Tales and Trails of Wakarusa,  by A. M. Harvey

The Trail of the Sac and Fox

     IT was during the '40's that the Sac and Fox Indians started on their long journey to take up their home in the land provided for them in Kansas, being a portion of the present counties of Lyon, Osage, and Franklin. In the year 1846 a large number of them had camped in the Kansas River Valley near the present site of Topeka, and because of their friendship with the Shawnees they were permitted to remain there for some time before moving on. Many of them formed attachments and friendships among the Shawnees and Pottawatomies, and remained with them. After the main body of the Sac and Fox moved on to their own lands, their associations with the Shawnees and other friendly Indians were such that there was much travel back and forth.

     The trails leading south from the Kansas River Valley all fell into the "Oregon" or "California" road, and along that the Indians traveled to the trading village of Carthage, a few miles northeast of the present village of Berryton. From there, several trails set of toward the Sac and Fox lands. One of the principal trails wound over the hills and down through a long ravine to the Wakarusa Valley, and across that river at the ford where the great stone bridge now stands, due south of Berryton; and from there it wound around the hill through the woods and again over the plains. Afterwards a public road was laid out upon this trail, called, in the Shawnee County records, the "Sac and Fox Road," but usually spoken of as the "Ottawa State Road."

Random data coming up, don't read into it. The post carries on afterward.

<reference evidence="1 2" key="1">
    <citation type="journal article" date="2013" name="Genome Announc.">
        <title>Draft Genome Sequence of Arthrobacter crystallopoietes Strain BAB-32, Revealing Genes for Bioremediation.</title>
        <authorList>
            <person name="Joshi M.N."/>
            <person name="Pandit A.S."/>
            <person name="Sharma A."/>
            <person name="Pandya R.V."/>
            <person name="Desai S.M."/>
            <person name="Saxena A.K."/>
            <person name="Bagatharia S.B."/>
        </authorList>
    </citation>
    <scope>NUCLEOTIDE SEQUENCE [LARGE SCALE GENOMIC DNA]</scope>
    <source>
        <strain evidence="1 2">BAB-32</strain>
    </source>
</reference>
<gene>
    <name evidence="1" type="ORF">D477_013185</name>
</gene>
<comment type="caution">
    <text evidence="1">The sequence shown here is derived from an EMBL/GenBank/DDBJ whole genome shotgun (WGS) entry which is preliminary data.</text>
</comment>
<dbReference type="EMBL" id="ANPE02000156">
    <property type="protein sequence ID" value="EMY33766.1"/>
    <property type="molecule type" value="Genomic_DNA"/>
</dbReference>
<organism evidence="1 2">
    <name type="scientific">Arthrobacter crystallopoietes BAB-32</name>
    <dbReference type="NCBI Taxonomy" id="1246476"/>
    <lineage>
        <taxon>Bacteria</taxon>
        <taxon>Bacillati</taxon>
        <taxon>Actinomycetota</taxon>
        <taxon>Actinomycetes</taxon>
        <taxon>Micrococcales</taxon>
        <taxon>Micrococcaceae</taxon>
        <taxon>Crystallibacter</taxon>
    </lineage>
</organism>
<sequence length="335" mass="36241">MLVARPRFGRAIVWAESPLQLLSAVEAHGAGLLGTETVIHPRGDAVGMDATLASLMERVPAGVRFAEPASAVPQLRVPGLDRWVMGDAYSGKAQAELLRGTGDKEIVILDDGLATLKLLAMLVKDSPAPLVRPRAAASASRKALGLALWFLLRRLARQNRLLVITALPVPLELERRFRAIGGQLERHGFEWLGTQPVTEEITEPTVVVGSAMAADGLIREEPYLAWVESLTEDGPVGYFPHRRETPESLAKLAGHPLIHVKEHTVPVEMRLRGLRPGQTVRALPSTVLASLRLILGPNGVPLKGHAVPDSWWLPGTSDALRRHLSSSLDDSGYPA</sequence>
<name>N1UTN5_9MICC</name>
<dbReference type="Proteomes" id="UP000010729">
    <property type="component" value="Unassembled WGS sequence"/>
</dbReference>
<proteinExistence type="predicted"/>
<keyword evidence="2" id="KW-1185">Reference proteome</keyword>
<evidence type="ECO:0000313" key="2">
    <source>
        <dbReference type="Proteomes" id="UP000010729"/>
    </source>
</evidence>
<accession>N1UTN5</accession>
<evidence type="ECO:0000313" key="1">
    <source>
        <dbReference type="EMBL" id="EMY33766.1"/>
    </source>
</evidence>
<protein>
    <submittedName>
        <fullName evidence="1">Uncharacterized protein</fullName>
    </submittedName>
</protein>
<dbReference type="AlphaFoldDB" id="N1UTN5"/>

Just south of the Wakarusa crossing and a few hundred yards around the brow of the hill, there lies a parcel of level ground, which was an ideal place for camping. It is now occupied by the public road, and church and school-house grounds. This was a famous camping place for the Sac and Fox and all other Indians who used the trail. If you step up to the stone fence just east of the school-house, looking over you will notice a deep ditch washed out down the creek bank, on the side of where a large oak tree stands, with many of its roots exposed. This ditch marks the path first used by the Indians as they went back and forth from the camping ground to the spring of sweet, beautiful water that flows from out the rocks at the foot of the hill.

     Modern history of this portion of the valley begins with this camping place. It was not only a resting place, but a place where consultations and conferences were held, and where the eloquent ones told of the glory of Black Hawk, the wisdom of Keokok, and the splendid history of their tribe. It was said that the older men were despondent, but that the younger men thought that there was a possibility of rebuilding their tribal fortunes in the new country, and that some day they would be as powerful and as prosperous as they had hoped to be in Iowa and upon other lands belonging to them.

     But the Sac and Fox are gone; the trail knows them no more the sweet waters still flow from the beautiful spring, and a white man who never knew them has built a house near by on the bluff by the side of the road.

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